What help can I get from Vodafone for broadband costs?

Vodafone is the latest provider to move into social tariffs, with its Vodafone Essentials Broadband (opens in new tab) deal that costs only £12 a month for 12 months.

Its new offer is for customers who claim Universal Credit, Job Seekers Allowance, Employment and Support Allowance, Disability Allowance or Personal Independence Payment.

The new offer comes to £144 a year and allows eligible customers to save £10 a month - or £120 a year - when compared to Vodafone Fibre 1, the network’s cheapest broadband deal on the market.

There is no set-up fee to pay, and you can leave for free at any time - which is another benefit as you usually have to pay a penalty or exit fee if you want to leave early before your deal ends.

After 12 months, Vodafone will reassess whether you are still eligible for the deal.

There’s also a separate mobile broadband deal known as the Voxi for Now (opens in new tab) for customers on the same benefits mentioned.

This deal offers unlimited 15G data, calls and texts for £10 for up to six months. Vodafone said the package is worth around £35 a month.

How can Sky help me with broadband  costs?

Sky is another new entrant to the world of social tariffs with its Sky Broadband Basics package. It costs £20 a month and is for existing customers only. The tariff offers 36Mb/s broadband for 18 months, and usually costs £25 a month.

The same deal is available if you have Now TV, as it is part of Sky, but is called Now Broadband Basics.

To qualify you have to be claiming Universal Credit or Pension Credit.

Help with broadband costs: what is BT doing?

BT’s social tariff comes in the form of its Home Essentials package (opens in new tab), which includes broadband at speeds of 36Mb/s and 700 minutes of landline calls for £15 a month. The usual deal costs around £28 a month. 

To qualify you have to be claiming Universal Credit, Income Support, Jobseeker’s Allowance, Pensions Credit or Employment and Support Allowance.

What is Virgin Media doing to help with broadband costs?

Virgin’s social tariff is its Essential deal (opens in new tab), which costs £15 a month and is for existing customers only. 

Unlike BT, its deal doesn’t include calls and its broadband is slower with an average speed of 15Mb/s - that’s half the average speed you normally get from fibre broadband. 

To qualify you have to be claiming Universal Credit or show you are facing financial difficulty.

How is TalkTalk helping customers with broadband costs?

TalkTalk (opens in new tab) does not offer a social tariff, but has a separate scheme which offers free broadband for six months through a partnership with Jobcentre Plus. Jobseekers can claim six months of the provider’s Fibre35 broadband, which normally costs £22 a month, without an actual contract. Fibre35 provides average speeds of 38Mb/s.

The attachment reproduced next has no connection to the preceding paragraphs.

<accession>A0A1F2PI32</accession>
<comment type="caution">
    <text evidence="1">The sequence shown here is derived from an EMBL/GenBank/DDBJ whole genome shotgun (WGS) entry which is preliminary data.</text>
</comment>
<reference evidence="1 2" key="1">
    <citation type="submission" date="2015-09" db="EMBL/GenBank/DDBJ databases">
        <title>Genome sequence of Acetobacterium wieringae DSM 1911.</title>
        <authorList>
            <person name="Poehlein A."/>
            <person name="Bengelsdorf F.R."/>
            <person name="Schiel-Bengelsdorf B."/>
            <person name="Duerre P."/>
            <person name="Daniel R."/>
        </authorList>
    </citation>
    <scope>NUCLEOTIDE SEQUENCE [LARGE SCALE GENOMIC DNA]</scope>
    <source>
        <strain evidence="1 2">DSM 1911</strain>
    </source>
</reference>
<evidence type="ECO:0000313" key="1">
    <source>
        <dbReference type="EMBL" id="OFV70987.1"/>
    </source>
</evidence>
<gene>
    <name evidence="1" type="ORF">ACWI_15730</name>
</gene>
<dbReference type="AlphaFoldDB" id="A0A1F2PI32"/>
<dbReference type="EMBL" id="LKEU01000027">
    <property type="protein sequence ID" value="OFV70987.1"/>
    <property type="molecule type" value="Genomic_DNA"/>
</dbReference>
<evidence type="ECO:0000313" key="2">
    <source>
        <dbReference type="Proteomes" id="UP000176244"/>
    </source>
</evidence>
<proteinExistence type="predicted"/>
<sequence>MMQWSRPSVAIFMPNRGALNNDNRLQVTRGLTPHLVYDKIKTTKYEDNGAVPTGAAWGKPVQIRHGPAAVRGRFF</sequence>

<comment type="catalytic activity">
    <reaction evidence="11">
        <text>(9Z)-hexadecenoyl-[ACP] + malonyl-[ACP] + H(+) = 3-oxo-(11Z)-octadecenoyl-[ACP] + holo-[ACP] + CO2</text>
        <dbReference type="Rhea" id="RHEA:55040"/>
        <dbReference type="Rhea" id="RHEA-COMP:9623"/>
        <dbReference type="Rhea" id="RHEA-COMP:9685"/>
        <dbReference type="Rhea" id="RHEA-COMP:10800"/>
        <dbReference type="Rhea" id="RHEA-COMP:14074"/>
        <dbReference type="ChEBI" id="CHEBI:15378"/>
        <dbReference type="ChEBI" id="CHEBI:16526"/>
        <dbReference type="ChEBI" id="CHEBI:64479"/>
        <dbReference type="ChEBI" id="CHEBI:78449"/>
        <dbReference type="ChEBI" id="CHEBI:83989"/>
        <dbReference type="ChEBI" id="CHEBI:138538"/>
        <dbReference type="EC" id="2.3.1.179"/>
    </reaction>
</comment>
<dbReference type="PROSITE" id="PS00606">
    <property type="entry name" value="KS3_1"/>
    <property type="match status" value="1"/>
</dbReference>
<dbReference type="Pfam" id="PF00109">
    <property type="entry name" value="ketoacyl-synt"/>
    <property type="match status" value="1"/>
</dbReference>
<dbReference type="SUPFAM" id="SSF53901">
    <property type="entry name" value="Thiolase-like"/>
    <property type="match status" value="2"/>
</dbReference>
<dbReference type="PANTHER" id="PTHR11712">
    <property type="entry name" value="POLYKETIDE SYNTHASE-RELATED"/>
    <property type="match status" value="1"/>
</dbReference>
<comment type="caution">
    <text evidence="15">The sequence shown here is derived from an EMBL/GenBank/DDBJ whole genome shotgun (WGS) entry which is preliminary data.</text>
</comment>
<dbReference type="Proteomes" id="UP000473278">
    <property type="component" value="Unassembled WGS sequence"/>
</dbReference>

To qualify you have to be claiming Universal Credit and have a work coach through the Job Centre. This is because the scheme is run in partnership with the Department of Work and Pensions (DWP).

To claim your free six months of free broadband you need to use your DWP referral code, which should be sent automatically. You can ask your work coach at the Job Centre if you struggle to find it.

Help with broadband costs: what is Hyperoptic doing?

Hyperoptic (opens in new tab)offers two social tariffs for low-income households. Hyperoptic Fair Fibre 50 costs £15 a month for broadband at 50Mp/s and you can opt to pay an extra £3 a month for a landline with free evening and weekend calls.

Hyperoptic Fair Fibre 150 offers the same benefits but has a much faster broadband speed of 150Mp/s and costs £25 a month.

Hyperoptic is a smaller provider than the likes of BT, Virgin and TalkTalk so its broadband coverage is less extensive. You can check the broadband coverage map (opens in new tab) on the Hyperoptic website to see if its service is available at your property.

To qualify for Hyperoptic’s social tariffs you have to be claiming Universal Credit, Income-related Jobseeker’s Allowance, Employment and Support Allowance, Personal Independence Payment, housing benefit or Pension Credit.

What is GNetwork doing to help with broadband costs?

GNetwork’s Essential Fibre (opens in new tab) tariff offers broadband at 50Mp/s for just £15 a month.

Note that GNetwork is a London-only provider and its broadband coverage does not cover all of London, so you will need to double check if its network is appropriate for you.

To qualify you have to be claiming Universal Credit, Income Support, Income-related Jobseeker’s Allowance, Income-related Employment and Support Allowance or Pension Credit.

Help with broadband costs: what is KCOM doing?

KCOM’s Full Fibre Flex (opens in new tab) offers broadband at 30Mp/s for just £19.99 a month. The deal also includes 20 local calls and 60 minutes of calls to 0845 and 0870 numbers.

Note that KCOM only covers south-east Yorkshire, so it won’t be an option for everyone.

To qualify you have to be claiming Universal Credit (with zero earnings), Income Support, Jobseeker’s Allowance, Income-related Employment and Support Allowance, Housing Benefit, Personal Independence Payment, Attendance Allowance or Pension Credit. 

You can also apply for the tariff if you are a care leaver, or a care home resident if you are referred via social services.

Katie Binns

Katie is staff writer at The Money Edit. She was the former staff writer at The Times and The Sunday Times. Her experience includes writing about personal finance, culture, travel and interviews celebrities.  Her investigative work on financial abuse resulted in a number of mortgage prisoners being set free - and a nomination for the Best Personal Finance Story of the Year in the Headlinemoney awards 2021.

With contributions from